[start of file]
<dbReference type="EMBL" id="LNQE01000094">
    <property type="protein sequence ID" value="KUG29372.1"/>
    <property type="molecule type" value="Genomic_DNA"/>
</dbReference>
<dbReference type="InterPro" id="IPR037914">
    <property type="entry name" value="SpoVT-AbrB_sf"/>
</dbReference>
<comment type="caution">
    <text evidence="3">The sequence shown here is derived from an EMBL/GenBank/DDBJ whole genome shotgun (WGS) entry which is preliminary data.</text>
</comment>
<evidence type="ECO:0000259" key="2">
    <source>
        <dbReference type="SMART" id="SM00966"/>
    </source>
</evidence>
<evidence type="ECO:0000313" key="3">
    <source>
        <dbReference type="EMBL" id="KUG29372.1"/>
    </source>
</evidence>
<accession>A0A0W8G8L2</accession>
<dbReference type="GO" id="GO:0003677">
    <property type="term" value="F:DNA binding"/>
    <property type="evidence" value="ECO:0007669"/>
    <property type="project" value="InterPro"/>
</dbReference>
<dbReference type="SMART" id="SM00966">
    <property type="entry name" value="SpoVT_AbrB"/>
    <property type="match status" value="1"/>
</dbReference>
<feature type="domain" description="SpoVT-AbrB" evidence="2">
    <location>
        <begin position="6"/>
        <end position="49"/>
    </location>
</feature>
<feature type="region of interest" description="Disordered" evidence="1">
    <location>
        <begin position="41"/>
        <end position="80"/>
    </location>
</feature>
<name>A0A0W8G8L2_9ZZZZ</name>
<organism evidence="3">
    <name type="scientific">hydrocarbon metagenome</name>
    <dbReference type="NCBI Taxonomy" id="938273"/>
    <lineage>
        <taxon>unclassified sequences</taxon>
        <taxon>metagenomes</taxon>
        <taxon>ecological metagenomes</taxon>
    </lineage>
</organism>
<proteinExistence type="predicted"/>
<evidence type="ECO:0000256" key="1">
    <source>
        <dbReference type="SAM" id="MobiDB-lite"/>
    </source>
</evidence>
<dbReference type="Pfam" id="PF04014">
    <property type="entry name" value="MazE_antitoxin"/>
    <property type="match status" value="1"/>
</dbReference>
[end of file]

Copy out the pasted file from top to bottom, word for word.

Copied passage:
<dbReference type="EMBL" id="LNQE01000094">
    <property type="protein sequence ID" value="KUG29372.1"/>
    <property type="molecule type" value="Genomic_DNA"/>
</dbReference>
<dbReference type="InterPro" id="IPR037914">
    <property type="entry name" value="SpoVT-AbrB_sf"/>
</dbReference>
<comment type="caution">
    <text evidence="3">The sequence shown here is derived from an EMBL/GenBank/DDBJ whole genome shotgun (WGS) entry which is preliminary data.</text>
</comment>
<evidence type="ECO:0000259" key="2">
    <source>
        <dbReference type="SMART" id="SM00966"/>
    </source>
</evidence>
<evidence type="ECO:0000313" key="3">
    <source>
        <dbReference type="EMBL" id="KUG29372.1"/>
    </source>
</evidence>
<accession>A0A0W8G8L2</accession>
<dbReference type="GO" id="GO:0003677">
    <property type="term" value="F:DNA binding"/>
    <property type="evidence" value="ECO:0007669"/>
    <property type="project" value="InterPro"/>
</dbReference>
<dbReference type="SMART" id="SM00966">
    <property type="entry name" value="SpoVT_AbrB"/>
    <property type="match status" value="1"/>
</dbReference>
<feature type="domain" description="SpoVT-AbrB" evidence="2">
    <location>
        <begin position="6"/>
        <end position="49"/>
    </location>
</feature>
<feature type="region of interest" description="Disordered" evidence="1">
    <location>
        <begin position="41"/>
        <end position="80"/>
    </location>
</feature>
<name>A0A0W8G8L2_9ZZZZ</name>
<organism evidence="3">
    <name type="scientific">hydrocarbon metagenome</name>
    <dbReference type="NCBI Taxonomy" id="938273"/>
    <lineage>
        <taxon>unclassified sequences</taxon>
        <taxon>metagenomes</taxon>
        <taxon>ecological metagenomes</taxon>
    </lineage>
</organism>
<proteinExistence type="predicted"/>
<evidence type="ECO:0000256" key="1">
    <source>
        <dbReference type="SAM" id="MobiDB-lite"/>
    </source>
</evidence>
<dbReference type="Pfam" id="PF04014">
    <property type="entry name" value="MazE_antitoxin"/>
    <property type="match status" value="1"/>
</dbReference>